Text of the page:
The gig economy may be gaining traction but the majority of jobseekers are still seeking permanent roles
Generation Z jobseekers are more likely to seek temporary employment over permanent full-time positions, according to an APAC Workforce Insights survey.
Commissioned by recruiting firm PERSOLKELLY, the study found that almost two-thirds of Gen Z respondents agreed that more jobseekers are pursuing contract-based roles, 20 percentage points higher than other age groups. Those labelled as Gen Z are born between 1995 and 2009.
Flexibility was the most compelling reason for workers to join the gig economy, with flexible working hours a key reason for 60% of respondents.
“The gig economy is becoming increasingly appealing to Gen Z workers because it affords them an increased sense of control over their careers, access to stimulating work, and the ability to grow their networks,” said Jessica Ang, regional head of corporate brands management, APAC at PERSOLKELLY.
However, Asia Pacific’s diverse workforce might not be fully inclined towards a gig economy yet. Only 43% of respondents agreed that jobseekers are more likely to be seeking flexible contract-based roles over traditional full-time roles, suggesting that the shift away from permanent full-time roles is not yet prevalent.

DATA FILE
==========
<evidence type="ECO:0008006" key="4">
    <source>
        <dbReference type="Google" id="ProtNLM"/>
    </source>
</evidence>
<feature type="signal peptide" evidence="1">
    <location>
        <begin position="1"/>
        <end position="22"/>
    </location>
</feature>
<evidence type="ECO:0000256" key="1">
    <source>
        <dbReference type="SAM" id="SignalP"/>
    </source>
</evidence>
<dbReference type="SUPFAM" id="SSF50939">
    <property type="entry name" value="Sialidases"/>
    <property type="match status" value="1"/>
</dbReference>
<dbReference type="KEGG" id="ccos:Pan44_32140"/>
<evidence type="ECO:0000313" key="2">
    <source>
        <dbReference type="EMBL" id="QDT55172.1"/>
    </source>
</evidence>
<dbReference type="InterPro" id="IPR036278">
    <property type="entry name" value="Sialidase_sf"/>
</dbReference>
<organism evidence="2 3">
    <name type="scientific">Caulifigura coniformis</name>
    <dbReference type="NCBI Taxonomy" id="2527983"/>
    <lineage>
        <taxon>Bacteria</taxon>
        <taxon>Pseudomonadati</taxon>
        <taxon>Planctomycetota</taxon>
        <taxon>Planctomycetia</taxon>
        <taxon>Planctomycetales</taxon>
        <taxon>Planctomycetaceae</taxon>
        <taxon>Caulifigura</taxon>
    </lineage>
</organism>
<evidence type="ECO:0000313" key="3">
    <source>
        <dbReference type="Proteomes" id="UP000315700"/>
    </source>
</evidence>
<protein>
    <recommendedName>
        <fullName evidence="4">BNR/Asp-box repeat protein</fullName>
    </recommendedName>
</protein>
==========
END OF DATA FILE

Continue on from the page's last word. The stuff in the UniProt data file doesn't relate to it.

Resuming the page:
“Employers can take some comfort that jobseekers still value permanent, full-time roles,” Ang said. “However, with the work ideals of each generation changing, adjustments will need to be made in the future to accommodate employees’ desire for flexibility and ensure high levels of attraction and retention.”
While the move toward a gig economy workforce style is not yet entrenched, it is gaining traction in certain parts of the region. Hong Kong has most embraced the free agent trend, with 55% of its workers agreeing that there is a preference for more flexible employment. Vietnam (50%), Thailand (48%) and Singapore (47%) are close behind.
The APAC Workforce Insights surveyed 9,295 hiring managers and candidates across a wide range of industries and nine countries in Asia Pacific.